In determining whether or not to disclose this sort of information, the police must follow a decision-making framework, justifying their reasoning at each stage of the process. This framework is known as the Quality Assurance Framework. Please see relevant documents below:

  1. The Statutory Disclosure Guidance that police must adhere to when deciding whether to disclose information
  2. The GD2 Disclosure Text Guidance (p6) which shows the template that police must use when disclosing information.

When the police are deciding whether information ought to be included, they must satisfy three tests:

  • Relevance – is the information relevant to the position/job being applied for? Under this test, the police will also consider whether the information is sufficiently current, taking into account how long ago the incident occurred, the age of the applicant at the time of the incident and their conduct since.
  • Truth – does the information come from a credible source?
  • Proportionality – the police must decide whether by not disclosing the information on the certificate, they are placing vulnerable groups at risk of harm or, if by disclosing it, they are breaching the applicant’s human right to a private life.

You cannot find out for certain whether police intelligence will be disclosed on your enhanced DBS certificate. However, as DBS certificates are now issued to applicants only, you have the opportunity to dispute any information that has been disclosed prior to showing the certificate to your employer.

If you would like advice on disputing the inclusion of police intelligence, please contact Nacro’s Resettlement Advice Service on 0300 123 1999 or helpline@nacro.org.uk.

I am due to attend court for a pending matter. Will this appear on my criminal record certificate?

A pending matter remains an allegation unless, or until, you either admit guilt or are found guilty. Allegations are not disclosed on basic or standard DBS certificates. An allegation or pending matter may be disclosed on an enhanced DBS certificate at the discretion of the police. For further details, please see here.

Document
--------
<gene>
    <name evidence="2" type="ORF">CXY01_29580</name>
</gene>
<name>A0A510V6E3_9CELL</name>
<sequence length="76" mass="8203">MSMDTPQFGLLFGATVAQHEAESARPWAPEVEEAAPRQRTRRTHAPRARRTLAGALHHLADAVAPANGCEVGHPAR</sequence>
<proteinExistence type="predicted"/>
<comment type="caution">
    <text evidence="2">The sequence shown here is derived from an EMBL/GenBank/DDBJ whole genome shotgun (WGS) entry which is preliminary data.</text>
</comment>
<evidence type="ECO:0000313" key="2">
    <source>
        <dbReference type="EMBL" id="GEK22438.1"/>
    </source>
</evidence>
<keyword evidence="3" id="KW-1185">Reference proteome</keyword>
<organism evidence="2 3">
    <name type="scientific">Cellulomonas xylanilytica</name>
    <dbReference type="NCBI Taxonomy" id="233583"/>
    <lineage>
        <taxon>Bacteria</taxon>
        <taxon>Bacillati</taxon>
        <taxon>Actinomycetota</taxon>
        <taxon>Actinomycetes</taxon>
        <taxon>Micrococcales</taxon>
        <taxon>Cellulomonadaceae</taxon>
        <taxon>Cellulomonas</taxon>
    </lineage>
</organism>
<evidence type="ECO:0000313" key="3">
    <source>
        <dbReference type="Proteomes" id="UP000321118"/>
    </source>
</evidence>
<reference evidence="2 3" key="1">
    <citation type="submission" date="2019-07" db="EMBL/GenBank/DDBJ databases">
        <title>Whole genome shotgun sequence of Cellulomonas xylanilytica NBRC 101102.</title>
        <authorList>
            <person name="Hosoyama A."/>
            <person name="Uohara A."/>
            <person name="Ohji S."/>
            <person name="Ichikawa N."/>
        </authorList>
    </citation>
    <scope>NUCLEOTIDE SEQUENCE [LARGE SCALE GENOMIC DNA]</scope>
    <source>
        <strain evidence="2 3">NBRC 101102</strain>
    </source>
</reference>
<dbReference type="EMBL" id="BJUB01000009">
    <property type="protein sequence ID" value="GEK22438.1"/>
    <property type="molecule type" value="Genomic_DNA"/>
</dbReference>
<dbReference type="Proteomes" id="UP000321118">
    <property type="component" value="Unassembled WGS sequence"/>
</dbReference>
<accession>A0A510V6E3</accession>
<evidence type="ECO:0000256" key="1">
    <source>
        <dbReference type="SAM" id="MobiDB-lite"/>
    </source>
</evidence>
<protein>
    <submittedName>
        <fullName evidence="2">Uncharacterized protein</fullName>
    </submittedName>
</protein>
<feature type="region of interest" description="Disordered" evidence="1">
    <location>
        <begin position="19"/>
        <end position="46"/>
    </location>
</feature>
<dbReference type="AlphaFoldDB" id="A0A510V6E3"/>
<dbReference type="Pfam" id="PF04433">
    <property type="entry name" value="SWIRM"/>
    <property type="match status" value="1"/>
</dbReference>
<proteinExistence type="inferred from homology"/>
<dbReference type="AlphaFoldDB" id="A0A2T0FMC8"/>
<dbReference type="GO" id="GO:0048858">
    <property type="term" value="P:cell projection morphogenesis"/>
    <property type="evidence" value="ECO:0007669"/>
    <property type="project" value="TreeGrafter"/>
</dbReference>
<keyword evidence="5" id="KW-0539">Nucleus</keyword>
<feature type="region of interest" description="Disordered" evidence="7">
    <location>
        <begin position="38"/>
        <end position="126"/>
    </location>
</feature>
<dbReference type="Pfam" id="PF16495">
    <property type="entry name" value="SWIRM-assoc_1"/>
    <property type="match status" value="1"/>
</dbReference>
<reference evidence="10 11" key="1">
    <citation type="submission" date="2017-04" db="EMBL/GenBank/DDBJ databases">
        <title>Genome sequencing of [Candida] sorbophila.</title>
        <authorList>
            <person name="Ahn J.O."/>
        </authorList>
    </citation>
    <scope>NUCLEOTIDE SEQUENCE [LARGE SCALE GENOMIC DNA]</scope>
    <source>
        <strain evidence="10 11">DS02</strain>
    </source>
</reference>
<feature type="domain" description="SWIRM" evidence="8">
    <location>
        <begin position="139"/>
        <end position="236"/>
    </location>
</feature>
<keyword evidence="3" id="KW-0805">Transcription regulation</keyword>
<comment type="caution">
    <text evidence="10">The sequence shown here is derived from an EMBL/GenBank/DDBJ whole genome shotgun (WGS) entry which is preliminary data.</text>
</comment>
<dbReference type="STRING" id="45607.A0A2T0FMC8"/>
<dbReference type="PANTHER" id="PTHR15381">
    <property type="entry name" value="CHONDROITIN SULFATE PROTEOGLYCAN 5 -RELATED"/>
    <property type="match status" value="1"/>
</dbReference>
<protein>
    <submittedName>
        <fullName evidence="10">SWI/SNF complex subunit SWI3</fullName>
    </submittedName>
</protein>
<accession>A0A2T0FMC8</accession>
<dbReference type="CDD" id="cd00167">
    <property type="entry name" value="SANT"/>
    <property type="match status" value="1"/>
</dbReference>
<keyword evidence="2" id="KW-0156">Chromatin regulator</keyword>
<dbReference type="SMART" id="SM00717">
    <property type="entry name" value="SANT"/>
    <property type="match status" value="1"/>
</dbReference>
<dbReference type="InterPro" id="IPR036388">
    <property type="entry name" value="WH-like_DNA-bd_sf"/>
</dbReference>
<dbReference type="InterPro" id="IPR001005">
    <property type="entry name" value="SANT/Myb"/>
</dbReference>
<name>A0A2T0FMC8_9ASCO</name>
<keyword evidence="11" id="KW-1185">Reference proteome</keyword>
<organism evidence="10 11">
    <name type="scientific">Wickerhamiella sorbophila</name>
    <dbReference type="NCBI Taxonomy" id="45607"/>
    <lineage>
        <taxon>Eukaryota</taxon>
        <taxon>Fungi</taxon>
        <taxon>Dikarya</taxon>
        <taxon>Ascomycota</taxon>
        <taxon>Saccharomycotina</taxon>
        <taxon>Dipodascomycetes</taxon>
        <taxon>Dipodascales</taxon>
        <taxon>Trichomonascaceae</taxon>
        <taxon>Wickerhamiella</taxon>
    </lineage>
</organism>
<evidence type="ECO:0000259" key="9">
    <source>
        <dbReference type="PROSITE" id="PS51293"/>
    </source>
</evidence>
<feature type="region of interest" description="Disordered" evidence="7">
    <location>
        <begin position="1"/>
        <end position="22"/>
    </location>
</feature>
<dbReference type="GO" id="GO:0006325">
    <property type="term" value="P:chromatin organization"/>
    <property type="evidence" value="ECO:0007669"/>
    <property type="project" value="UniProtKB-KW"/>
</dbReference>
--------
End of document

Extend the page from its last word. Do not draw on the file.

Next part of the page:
If you secure employment before attending court for a pending matter, and you either plead guilty or admit guilt, you will have a conviction which you may need to disclose to your new employer.

I have just received a police caution.  Do I need to tell my employer?

It is advisable to check the terms of your employment contract, if you have one. If it is a condition of your employment that you notify your employer of any police cautions that you receive during the course of your duties, it may affect your employment if you do not disclose this. If this is not specified in your employment contract, you may not need to disclose the caution.

Under the Rehabilitation of Offenders Act 1974, simple cautions are ‘spent’ instantly and do not need to be disclosed for most jobs. However, if you are in a post that is subject to periodical DBS checks, it is advisable to disclose the caution to your employers rather than wait for your next DBS check to disclose it for you.

If you work in a role that is regulated by a governing/regulatory body, it may be a condition of belonging to that body that you notify them of ‘any change in circumstances’. For example, if you hold a Security Industry Authority (SIA) licence, it is a condition of the licence that you notify the SIA of any ‘change in circumstance’. If you fail to disclose your caution to the SIA, you may have your licence withdrawn when you apply for your renewal and they request an updated criminal record certificate.

I have just been convicted.  Do I need to tell my employer?

It is advisable to check the terms of your employment contract, if you have one. It is usually a condition of your employment that you notify your employer of any convictions received during the course of your employment. Failure to notify your employer may be considered a matter of gross misconduct and you could find yourself subject to disciplinary proceedings.

If you are in a post that is subject to periodical standard or enhanced DBS checks, it is advisable to disclose the conviction to your employer as soon as possible rather than wait for your next DBS check to disclose it for you.

If you work in a role that is regulated by a governing/regulatory body, it may be a condition of belonging to that body that you notify them of ‘any change in circumstance’. For example, if you are a registered nurse, it is a condition of your registration to notify the Nursing and Midwifery Council, as well as your employer, of any convictions (or cautions) that you receive during the course of your registration.